Say “Bye-Bye”

11 12 2009

Every weekday since I first dropped Azita off at daycare I have the same drop-off routine. First I get her out of her carseat. Roger opens his window and waves goodbye and blows kisses at Azita. Then I carry her into daycare. I talk to her daycare provider for a few minutes — tell her whether she ate breakfast, slept the night before, and basically anything else that might help her gauge Azita’s mood and behavior for the day. Then I hand Azita over and try to get her attention. “Bye-bye, Azita. Bye-bye. Can you say bye-bye to mommy? Say bye-bye. Please. Pleeeease. Say bye-bye. Can mommy have a goodbye kiss?”

Usually all of the other kids there say “bye-bye” to me about 20 times while I stand there making an ass out of myself. Azita never says bye-bye. She knows how to say bye-bye and hello even. She says it to her dad, and continues waving to him as I walk up to the door. She waves hello to Miss. Gail, her favorite caretaker at daycare. She waves bye-bye to Miss Gail when she is leaving daycare. She waves hello and bye-bye to guests visiting our home and to people whose homes we are visiting. She waves hello and bye-bye to perfect strangers on the street. She’ll even say “bye-bye” or “hi”, or at least her cute little baby version of the words. She basically says it to everyone but me.

It’s a little disheartening, but then I remember that her face lights up for me more than it does for anyone else. So, who cares if she won’t wave to me or give me even a little hello or goodbye? Not I.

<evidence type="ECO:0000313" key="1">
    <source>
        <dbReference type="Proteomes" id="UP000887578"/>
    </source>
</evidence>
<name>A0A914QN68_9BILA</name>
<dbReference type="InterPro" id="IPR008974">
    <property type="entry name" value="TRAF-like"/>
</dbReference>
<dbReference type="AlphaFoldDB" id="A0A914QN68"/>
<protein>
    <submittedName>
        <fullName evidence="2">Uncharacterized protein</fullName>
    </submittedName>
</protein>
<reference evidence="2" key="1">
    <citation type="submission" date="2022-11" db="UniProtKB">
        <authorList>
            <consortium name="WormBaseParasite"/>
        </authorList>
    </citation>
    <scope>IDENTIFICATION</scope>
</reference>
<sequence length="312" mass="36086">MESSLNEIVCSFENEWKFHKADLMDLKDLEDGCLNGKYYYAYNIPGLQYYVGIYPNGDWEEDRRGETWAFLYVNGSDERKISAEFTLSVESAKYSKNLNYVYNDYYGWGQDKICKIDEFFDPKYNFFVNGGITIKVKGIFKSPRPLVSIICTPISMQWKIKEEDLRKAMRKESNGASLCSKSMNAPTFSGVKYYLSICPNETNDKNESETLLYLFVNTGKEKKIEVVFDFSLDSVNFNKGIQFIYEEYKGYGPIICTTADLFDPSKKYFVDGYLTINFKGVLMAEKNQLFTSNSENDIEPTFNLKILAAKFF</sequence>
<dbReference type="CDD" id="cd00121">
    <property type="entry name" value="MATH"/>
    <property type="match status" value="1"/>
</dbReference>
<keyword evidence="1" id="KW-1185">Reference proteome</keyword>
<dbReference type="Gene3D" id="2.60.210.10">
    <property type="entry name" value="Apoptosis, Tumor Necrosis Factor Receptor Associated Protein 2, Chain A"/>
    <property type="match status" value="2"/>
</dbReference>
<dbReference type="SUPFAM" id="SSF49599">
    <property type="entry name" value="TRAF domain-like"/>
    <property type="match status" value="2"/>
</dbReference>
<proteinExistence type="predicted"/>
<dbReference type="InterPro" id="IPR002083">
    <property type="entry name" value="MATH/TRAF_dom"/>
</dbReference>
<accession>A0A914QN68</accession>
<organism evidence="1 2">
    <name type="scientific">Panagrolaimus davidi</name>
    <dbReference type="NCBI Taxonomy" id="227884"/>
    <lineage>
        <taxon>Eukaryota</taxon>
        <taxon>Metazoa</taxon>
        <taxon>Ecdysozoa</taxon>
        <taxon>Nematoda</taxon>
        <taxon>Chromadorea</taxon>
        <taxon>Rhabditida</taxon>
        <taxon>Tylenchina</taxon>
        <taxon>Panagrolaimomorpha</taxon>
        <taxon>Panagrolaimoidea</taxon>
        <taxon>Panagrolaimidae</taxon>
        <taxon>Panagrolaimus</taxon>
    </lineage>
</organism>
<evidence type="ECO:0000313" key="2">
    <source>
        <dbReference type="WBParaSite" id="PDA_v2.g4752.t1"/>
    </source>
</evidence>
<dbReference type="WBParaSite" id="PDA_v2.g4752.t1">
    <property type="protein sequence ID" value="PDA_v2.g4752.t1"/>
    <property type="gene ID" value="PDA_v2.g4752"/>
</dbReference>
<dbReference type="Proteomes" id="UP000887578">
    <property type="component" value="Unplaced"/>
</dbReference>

Then there’s this morning. She waved goodbye to Roger as usual and even said “bye-bye” this morning. She waved hello to Miss Gail when we walked in and gave her a winning smile. Then she turned around and looked at me before I’d even removed her hat and coat and started to wave. “Bye-bye bye-bye bye-bye bye-bye…,” she said. Before I’d even really dropped her off.

She’s not even a year old and she already doesn’t want me hanging around. I know I asked for it, but does she have to be so enthusiastic about sending me off? I tell you, motherhood is one harsh blow after another.

And I love every minute of it.





Bathroom Breaks

10 11 2009

Yesterday when I picked up Azita from daycare, she pulled away from me, reaching out for her caretaker, Miss Gail,  and started whining just short of a real cry. I know she was tired because she refused to nap at all yesterday, but it still stung. And, it’s not exactly a one-time thing either since this morning, she wriggled out of my arms as soon as we set foot in the door. She didn’t look back in my general direction as she crawled away. She didn’t look up and smile when I said bye-bye and waved my arms around like a maniac. She showed no indication that she remembered me. My daughter is leaving the nest already, and she’s not even a year old. And all I can do about it is take a few breaks at work to hang out in a bathroom stall and cry.





Jiggity Jig

16 10 2009

It’s the weekend! Have I mentioned that it’s the weekend? I’m doing a big happy dance right now because I really miss my baby, and in about one hour she will look up from whatever she’s playing with when I walk in the door to her daycare, give me a giant lopsided grin, and crawl over to me as fast as she can. Usually a gleeful shrieking noise accompanies this looking, grinning and crawling. It’s my favorite time of the day, and it’s almost here. Also, have I mentioned that it’s the weekend?